But Warren just couldn’t commit. He knew all of the right answers, and he knew the should, must, can’t wait, and all of the other urgent verbs used in late-night pleas from evangelistic friends. So what was Warren’s problem? Why had he left so many would-be evangelists in his wake, shaking their heads and wondering what was holding him back? Why had the sales-style approach not worked?
Warren’s “problem” was his girlfriend. She kept saying, “Yes.” She was more than willing to sleep with him, even though he’d made it clear to her that he wasn’t interested in marriage. She kept hoping that her “yes” would someday lead to his “I do.” Although they lived four hours apart, nine years later, their situation hadn’t changed. He kept staying over at her house on the weekends and then returning to his place on Monday through Friday. Neither wanted to leave their high-paying jobs, so “for economic reasons,” their situation remained the same.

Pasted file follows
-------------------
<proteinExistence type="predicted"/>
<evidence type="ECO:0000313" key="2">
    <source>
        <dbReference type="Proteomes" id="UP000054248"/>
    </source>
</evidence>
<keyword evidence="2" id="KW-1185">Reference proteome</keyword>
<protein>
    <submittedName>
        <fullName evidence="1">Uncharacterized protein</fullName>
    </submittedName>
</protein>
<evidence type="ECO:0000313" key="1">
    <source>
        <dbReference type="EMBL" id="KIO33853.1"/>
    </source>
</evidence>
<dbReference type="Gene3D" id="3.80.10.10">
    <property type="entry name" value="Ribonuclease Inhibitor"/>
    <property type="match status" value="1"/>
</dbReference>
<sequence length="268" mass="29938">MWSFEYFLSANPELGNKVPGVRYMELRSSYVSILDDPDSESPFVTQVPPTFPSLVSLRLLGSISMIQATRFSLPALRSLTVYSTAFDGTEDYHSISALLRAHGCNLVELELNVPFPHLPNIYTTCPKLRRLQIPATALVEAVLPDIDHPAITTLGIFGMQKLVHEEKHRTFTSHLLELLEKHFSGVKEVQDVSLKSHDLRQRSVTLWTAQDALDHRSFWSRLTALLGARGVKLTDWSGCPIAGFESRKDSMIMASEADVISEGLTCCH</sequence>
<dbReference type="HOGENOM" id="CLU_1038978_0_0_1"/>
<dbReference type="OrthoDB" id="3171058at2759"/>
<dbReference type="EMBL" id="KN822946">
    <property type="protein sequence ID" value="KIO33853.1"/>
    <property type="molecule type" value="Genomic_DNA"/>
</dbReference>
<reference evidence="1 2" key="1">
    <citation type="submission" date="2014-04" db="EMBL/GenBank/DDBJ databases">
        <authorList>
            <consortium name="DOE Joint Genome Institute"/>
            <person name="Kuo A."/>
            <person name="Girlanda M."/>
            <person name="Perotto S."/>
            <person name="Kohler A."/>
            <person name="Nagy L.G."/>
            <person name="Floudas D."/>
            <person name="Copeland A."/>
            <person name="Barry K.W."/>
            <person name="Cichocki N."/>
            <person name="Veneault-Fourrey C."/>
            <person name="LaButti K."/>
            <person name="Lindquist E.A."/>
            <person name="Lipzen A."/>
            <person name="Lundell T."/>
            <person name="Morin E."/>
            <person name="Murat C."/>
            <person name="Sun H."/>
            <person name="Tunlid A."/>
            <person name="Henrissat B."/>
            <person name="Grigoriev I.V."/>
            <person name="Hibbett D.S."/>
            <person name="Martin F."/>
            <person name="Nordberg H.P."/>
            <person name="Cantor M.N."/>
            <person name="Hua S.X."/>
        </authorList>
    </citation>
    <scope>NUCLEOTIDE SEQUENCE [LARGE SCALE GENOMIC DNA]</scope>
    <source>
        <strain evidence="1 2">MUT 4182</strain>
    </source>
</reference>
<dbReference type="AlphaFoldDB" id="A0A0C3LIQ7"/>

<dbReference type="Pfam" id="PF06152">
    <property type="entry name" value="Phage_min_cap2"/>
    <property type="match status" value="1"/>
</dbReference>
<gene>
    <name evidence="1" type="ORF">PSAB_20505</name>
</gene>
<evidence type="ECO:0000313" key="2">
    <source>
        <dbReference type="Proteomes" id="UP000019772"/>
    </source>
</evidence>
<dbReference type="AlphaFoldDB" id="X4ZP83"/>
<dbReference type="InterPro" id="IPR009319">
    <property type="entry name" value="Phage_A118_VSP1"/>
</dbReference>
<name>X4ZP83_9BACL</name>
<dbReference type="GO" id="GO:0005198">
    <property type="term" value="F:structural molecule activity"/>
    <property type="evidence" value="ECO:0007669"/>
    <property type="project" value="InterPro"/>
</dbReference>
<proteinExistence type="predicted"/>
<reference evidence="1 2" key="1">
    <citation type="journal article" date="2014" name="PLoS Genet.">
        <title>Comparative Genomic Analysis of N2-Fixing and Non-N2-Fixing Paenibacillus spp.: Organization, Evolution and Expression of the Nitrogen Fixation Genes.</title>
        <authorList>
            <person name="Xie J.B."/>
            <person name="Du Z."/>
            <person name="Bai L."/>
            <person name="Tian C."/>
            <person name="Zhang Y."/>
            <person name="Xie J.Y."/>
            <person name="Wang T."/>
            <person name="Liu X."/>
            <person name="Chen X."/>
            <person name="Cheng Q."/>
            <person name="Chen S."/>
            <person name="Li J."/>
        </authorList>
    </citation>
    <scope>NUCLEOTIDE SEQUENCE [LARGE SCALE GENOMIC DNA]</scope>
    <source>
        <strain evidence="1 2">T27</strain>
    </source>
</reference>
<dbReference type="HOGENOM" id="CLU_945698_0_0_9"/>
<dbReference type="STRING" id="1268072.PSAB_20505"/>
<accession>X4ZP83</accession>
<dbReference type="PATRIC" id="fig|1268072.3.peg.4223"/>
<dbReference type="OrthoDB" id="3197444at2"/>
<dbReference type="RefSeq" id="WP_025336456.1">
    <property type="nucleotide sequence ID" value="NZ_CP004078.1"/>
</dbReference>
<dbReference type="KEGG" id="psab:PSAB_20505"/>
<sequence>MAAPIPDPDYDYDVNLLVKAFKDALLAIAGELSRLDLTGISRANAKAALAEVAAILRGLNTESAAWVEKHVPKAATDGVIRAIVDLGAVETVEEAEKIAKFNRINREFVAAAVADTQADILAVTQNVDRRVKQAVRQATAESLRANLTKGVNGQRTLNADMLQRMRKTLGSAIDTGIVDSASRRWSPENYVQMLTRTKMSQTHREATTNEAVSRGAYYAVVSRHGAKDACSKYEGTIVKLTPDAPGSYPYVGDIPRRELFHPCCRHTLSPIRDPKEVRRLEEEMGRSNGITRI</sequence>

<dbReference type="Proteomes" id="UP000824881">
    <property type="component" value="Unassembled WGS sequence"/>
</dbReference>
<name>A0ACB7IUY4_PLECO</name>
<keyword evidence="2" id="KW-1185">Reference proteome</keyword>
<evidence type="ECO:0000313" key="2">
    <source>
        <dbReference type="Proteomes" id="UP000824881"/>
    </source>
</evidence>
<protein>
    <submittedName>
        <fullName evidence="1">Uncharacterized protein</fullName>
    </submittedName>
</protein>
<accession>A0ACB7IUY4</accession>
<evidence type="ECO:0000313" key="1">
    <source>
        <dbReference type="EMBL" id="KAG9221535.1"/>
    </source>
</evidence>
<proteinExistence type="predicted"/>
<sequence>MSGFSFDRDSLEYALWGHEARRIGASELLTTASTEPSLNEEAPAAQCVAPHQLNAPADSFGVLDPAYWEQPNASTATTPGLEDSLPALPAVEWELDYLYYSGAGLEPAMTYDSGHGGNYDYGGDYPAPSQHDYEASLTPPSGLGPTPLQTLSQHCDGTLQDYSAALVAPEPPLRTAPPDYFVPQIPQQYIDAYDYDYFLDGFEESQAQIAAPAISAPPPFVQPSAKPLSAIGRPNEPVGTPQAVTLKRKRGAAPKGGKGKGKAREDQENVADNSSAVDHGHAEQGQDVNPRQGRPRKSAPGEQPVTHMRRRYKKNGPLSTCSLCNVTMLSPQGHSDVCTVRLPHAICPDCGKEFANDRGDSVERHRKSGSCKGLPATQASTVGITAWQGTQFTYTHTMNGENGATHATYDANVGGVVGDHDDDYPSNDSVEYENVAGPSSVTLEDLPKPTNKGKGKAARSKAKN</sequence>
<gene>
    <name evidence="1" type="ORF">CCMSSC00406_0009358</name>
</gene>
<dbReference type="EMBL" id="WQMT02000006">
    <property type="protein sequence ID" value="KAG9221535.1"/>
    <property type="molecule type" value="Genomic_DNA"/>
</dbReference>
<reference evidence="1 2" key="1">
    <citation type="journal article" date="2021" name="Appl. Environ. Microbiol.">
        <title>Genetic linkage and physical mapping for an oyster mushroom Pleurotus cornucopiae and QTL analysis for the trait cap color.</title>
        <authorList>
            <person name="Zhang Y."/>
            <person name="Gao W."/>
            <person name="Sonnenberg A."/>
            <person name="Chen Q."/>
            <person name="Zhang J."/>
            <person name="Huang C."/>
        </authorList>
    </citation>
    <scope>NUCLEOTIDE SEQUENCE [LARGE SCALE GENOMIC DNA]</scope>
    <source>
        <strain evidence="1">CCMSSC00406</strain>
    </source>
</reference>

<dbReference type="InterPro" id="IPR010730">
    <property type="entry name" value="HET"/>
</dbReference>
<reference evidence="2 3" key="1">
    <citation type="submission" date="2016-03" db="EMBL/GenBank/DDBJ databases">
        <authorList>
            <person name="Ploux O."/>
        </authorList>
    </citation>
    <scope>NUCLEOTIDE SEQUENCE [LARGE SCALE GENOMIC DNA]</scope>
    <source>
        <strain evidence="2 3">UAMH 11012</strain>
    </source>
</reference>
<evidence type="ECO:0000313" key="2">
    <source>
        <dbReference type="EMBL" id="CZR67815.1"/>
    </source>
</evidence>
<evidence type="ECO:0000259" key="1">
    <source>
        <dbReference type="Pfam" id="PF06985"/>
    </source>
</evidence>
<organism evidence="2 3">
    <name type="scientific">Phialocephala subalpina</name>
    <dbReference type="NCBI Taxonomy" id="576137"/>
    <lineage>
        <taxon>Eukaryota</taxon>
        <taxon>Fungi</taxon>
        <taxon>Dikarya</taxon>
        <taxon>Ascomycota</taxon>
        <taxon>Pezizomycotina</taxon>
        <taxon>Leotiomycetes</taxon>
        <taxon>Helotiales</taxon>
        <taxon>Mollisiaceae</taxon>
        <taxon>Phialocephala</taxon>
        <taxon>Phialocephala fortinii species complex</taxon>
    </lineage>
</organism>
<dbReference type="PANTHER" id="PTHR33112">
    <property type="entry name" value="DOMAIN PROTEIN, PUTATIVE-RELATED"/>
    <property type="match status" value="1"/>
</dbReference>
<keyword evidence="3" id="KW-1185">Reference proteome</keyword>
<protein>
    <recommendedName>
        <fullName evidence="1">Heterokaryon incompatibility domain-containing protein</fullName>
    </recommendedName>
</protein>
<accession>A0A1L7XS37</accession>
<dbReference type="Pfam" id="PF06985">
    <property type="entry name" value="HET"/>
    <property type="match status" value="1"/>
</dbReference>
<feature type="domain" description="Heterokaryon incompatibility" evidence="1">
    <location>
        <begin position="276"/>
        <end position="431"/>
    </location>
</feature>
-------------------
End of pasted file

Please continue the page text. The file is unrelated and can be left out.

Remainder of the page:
One day I had lunch with Warren at a Mexican restaurant. I asked him (me and my pesky questions!), “Would you marry her if economics wasn’t a factor?” He didn’t even pause between chips. “Why should I?” he responded to my question with a question. He had all that he wanted from this relationship—sex and companionship on the weekends and freedom from obligation during the week.
I explained that he also had another kind of freedom—one that wasn’t all that good—freedom from integrity. He was joining himself physically and emotionally with a woman to whom he was unwilling to commit himself volitionally (that’s what marriage is). By doing so, he was creating a disintegration in his soul that prevented his being a whole person. That’s why the Creator of sex is so negative about the expression of sex outside the commitment of marriage. Sex isn’t just a physical act. When we divorce it from other components of our personhood, we adulterate ourselves.
I explained this to Warren, knowing that these concepts are so rarely expressed. An element of Rabbinic evangelism is that it confronts where a sales pitch won’t. Yet some of it was getting through. I could tell; he stopped eating the chips.